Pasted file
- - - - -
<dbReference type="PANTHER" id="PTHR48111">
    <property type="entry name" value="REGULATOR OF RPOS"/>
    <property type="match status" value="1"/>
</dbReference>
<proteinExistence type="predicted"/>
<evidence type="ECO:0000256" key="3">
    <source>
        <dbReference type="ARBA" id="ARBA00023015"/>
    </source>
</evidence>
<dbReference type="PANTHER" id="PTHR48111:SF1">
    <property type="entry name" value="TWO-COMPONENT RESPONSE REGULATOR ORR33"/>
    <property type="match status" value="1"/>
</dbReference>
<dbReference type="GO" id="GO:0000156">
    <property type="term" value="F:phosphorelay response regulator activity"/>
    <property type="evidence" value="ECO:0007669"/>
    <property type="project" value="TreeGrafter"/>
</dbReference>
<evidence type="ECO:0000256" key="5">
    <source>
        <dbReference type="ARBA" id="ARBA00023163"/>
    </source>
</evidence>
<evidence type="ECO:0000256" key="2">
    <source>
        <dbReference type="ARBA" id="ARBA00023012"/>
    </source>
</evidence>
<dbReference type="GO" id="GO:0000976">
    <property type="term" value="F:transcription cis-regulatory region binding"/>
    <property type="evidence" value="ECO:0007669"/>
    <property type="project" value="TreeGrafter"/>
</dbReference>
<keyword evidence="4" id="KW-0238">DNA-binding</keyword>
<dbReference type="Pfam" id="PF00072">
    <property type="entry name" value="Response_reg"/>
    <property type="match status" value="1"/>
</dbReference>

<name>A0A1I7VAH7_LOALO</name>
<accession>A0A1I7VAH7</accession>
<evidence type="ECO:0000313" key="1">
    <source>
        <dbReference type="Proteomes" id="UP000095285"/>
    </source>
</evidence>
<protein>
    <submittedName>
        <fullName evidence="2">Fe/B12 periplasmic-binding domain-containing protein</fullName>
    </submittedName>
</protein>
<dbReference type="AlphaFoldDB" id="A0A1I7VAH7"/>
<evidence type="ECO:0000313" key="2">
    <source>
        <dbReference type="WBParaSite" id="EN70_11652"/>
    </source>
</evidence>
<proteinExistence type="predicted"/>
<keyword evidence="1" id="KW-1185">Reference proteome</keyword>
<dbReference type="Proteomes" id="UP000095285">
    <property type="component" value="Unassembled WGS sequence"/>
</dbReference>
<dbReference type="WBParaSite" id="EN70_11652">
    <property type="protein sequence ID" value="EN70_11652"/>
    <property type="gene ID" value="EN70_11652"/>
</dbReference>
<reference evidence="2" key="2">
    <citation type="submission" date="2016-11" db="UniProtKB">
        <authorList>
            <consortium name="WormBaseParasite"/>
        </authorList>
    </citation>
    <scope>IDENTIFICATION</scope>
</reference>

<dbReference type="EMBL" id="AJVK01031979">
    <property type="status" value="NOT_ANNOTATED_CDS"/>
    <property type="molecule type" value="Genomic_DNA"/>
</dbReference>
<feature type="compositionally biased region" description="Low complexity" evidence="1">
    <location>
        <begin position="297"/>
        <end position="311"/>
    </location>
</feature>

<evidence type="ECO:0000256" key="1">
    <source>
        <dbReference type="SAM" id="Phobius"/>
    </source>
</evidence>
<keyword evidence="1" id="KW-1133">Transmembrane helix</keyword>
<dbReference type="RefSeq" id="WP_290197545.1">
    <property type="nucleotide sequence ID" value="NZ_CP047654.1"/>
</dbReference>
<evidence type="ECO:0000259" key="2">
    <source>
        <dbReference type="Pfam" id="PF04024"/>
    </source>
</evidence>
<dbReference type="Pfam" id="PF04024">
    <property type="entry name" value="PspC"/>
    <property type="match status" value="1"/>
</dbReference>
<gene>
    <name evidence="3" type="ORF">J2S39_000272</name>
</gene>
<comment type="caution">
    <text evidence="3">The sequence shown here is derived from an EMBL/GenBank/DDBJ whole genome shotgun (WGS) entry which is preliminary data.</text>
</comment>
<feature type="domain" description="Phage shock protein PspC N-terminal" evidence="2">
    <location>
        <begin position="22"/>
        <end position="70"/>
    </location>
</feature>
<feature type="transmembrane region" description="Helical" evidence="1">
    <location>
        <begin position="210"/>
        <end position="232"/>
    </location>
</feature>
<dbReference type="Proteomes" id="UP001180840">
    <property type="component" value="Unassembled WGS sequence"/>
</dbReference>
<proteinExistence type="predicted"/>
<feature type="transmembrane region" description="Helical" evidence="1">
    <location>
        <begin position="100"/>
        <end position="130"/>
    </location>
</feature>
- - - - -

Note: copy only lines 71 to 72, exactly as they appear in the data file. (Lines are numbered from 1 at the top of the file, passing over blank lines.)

        </authorList>
    </citation>